Thursday, December 10, 2015

The No-Fault Kyrie in the Year of Mercy

Christ Healing the Two Blind Men
Our liturgy is so familiar, so well established, that we can forget to seek out the scriptural source for the texts. With the recent English translation of the Latin Rite a few years ago, some of us had a minor epiphany when we discovered “Lord, I am not worthy…” were the words of faith uttered by the centurion in Matthew 8. These words form a minor penitential act of sorts, but understood in the context of Scripture they are also a confession of faith in what one is soon to receive.

The Kyrie “Lord, Have Mercy, Christ Have Mercy, Lord Have Mercy” is a difficult text to attribute to any particular Biblical source, because it appears so many times. Psalm 41 speaks to our familiar Liturgical understanding: “Have mercy on me, Lord; heal my soul, for I have sinned against you.” We appropriately sing the Kyrie after confessing our sins.

This Advent, I would like to suggest another possible source for the Kyrie: Matthew 20. The story is simple: Two blind men by the roadside in Jericho call out, “Lord, have mercy on us, Son of David!” Jesus stops and asks “What do you want me to do for you?” They said to him, “Lord, let our eyes be opened.” And Jesus in pity touched their eyes, and immediately they received their sight and followed him.

The blind men lacked sight not through any fault of their own; the experience of darkness, confusion, and blindness was for them a fact of human condition. However, they knew that Jesus could help. The light of Christ is an inexhaustible solution for the ignorance and stubbornness of our humanity, whether that ignorance and stubbornness is culpable or not.  In fact, “every good thing… is from above, coming down from [God] the Father of lights” (James 1).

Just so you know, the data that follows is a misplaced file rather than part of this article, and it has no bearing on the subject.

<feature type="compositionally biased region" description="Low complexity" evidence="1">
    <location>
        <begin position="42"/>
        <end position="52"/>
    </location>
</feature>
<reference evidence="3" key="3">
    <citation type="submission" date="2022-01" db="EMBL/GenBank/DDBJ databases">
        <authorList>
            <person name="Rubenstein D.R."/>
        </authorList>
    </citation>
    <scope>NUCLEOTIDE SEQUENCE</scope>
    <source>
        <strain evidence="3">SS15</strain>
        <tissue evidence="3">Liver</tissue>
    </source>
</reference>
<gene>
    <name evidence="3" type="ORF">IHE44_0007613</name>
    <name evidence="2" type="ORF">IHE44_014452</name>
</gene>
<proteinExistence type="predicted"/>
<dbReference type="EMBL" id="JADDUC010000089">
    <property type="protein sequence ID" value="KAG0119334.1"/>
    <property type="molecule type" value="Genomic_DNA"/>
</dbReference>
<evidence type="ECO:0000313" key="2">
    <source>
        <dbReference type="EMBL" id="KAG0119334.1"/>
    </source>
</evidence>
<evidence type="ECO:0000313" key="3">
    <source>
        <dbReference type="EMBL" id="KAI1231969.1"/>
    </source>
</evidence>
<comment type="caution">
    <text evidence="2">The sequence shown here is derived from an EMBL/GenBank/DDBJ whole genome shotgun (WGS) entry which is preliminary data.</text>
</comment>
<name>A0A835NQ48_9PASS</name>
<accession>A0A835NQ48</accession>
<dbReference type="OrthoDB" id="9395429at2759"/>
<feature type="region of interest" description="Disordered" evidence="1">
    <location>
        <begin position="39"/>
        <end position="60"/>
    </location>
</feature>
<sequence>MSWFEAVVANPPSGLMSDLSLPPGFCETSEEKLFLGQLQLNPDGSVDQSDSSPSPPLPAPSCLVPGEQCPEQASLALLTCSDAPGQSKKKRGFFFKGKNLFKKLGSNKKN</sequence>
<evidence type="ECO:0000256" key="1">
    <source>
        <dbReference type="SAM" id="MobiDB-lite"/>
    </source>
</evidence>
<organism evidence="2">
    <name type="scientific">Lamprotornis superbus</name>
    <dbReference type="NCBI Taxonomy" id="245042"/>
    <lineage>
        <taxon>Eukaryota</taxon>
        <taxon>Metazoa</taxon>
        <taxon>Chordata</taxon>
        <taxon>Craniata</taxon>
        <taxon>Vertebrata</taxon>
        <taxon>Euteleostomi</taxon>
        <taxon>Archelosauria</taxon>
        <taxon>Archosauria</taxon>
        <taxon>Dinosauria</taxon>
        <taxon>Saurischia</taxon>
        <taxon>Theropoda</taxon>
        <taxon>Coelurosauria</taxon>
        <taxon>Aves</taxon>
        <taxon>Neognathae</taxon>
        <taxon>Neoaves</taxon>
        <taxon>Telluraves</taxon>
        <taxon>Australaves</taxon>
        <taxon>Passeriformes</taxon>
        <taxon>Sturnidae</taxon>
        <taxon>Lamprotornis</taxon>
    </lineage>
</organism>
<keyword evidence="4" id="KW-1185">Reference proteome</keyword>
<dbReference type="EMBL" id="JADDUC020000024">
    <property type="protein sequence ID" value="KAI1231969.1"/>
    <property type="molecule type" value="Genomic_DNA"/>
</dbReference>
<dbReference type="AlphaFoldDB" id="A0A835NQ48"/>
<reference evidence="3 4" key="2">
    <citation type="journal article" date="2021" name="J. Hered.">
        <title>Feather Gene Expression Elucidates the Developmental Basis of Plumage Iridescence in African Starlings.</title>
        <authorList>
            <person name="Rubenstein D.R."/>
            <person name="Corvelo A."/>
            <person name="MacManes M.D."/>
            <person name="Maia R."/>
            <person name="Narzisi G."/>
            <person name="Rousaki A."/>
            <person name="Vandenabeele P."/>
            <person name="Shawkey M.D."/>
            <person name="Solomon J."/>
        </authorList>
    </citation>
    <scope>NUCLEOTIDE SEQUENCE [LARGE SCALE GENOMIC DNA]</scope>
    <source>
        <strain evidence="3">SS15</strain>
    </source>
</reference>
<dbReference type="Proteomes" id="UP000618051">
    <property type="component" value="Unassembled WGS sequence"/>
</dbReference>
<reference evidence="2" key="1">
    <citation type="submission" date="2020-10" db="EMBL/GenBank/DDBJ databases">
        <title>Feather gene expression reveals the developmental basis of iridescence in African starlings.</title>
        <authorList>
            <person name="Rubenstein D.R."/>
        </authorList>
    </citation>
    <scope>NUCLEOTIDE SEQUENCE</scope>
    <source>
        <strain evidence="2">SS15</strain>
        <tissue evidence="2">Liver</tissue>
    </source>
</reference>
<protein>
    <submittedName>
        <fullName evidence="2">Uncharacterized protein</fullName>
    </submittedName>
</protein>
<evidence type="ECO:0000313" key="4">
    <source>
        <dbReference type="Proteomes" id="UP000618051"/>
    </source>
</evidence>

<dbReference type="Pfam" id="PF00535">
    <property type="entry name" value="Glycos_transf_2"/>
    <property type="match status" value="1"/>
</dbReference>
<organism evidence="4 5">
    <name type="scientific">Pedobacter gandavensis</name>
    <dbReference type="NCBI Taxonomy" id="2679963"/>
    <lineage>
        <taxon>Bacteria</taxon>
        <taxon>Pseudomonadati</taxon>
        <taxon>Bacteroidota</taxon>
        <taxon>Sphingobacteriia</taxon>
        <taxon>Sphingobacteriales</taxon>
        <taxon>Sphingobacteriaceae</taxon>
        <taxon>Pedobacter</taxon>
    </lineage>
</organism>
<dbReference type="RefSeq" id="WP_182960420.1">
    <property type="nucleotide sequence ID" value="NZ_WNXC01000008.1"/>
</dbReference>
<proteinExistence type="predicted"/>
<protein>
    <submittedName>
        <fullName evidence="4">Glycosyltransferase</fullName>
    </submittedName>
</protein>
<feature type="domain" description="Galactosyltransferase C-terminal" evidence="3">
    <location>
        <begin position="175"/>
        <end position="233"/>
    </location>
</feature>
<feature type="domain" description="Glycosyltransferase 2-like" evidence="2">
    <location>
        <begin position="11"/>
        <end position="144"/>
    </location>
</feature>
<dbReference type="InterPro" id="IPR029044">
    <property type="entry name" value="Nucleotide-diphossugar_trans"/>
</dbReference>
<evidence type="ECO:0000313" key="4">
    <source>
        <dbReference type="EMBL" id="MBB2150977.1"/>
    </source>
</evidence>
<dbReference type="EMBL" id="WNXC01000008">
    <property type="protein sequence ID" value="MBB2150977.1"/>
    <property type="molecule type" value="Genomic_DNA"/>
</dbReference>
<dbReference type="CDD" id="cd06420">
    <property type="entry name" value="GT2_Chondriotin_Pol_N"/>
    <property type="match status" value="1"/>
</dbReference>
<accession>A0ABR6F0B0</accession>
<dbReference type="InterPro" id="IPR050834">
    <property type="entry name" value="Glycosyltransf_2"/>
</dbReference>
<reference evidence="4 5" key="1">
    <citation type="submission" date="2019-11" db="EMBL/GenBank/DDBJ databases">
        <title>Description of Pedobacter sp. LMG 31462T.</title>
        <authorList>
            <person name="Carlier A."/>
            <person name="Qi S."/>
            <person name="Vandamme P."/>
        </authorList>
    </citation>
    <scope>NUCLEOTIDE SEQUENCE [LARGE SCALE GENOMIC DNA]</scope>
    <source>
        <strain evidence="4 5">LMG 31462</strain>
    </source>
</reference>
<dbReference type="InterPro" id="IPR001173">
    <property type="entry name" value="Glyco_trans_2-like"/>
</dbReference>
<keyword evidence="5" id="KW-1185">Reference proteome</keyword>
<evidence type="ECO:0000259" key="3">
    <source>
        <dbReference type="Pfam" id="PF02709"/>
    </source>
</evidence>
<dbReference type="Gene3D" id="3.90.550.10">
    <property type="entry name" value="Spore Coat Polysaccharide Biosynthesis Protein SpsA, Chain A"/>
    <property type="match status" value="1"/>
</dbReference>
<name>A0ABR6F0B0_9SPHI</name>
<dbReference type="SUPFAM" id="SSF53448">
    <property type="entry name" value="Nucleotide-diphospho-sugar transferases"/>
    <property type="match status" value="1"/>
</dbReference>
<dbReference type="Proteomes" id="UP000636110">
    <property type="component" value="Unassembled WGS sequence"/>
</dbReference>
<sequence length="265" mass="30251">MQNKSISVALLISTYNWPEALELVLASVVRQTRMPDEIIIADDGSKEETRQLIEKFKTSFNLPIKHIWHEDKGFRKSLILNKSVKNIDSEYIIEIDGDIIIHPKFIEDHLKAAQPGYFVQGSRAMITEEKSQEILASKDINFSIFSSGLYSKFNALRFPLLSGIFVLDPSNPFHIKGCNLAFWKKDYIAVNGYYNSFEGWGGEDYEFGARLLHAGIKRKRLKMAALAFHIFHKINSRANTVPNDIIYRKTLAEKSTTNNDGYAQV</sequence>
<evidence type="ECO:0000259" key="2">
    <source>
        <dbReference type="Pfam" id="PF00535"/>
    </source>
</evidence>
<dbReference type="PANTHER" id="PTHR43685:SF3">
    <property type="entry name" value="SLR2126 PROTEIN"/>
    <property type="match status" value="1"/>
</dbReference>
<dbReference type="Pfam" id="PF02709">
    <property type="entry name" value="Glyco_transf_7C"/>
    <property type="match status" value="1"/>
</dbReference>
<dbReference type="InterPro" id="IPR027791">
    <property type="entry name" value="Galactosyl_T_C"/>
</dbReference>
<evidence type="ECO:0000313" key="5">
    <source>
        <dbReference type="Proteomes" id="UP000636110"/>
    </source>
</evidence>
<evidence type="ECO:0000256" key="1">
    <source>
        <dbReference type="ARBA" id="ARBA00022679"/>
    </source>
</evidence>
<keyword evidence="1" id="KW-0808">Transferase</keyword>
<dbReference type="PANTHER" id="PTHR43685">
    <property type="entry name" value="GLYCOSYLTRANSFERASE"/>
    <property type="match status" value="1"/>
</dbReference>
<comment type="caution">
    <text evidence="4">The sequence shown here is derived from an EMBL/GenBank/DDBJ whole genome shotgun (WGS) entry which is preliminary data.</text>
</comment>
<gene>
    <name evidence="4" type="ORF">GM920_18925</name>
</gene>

Praying for solutions, for understanding, for help, for strength, and for wisdom is asking for God’s mercy, too, not just asking for forgiveness. We do not necessarily have to be guilty to ask for mercy. More often than not, mercy is demonstrated in ways other than forgiveness: the corporal and spiritual works of mercy, for example. In other words, the Kyrie -- a cry for mercy -- can be penitential, however it can also be a prayer that God help us with daily challenges and work, with complex political situations, with broken relationships and lost hopes.

Mercy in the Scholastic tradition is akin to justice, because it is "ad alterum," meaning it necessarily involves two persons. One party sees some sort of misery in another, and generously offers a solution to that misery of their own means. Asking God for mercy establishes this sort of relationship. This Advent, in the Year of Mercy, let us cry out “Lord, Have Mercy,” whether asking for forgiveness or asking for wisdom and illumination for the needs of our families, our Church, and our world. Maybe then we will have special reason to sing the Gloria, when Christ the Light comes at Christmas.

“And I tell you, ask, and it will be given you; seek, and you will find; knock, and it will be opened to you. For every one who asks receives, and he who seeks finds, and to him who knocks it will be opened. What father among you, if his son asks for a fish, will instead of a fish give him a serpent; or if he asks for an egg, will give him a scorpion? If you then, who are evil, know how to give good gifts to your children, how much more will the heavenly Father give the Holy Spirit to those who ask him!” (Luke 11).

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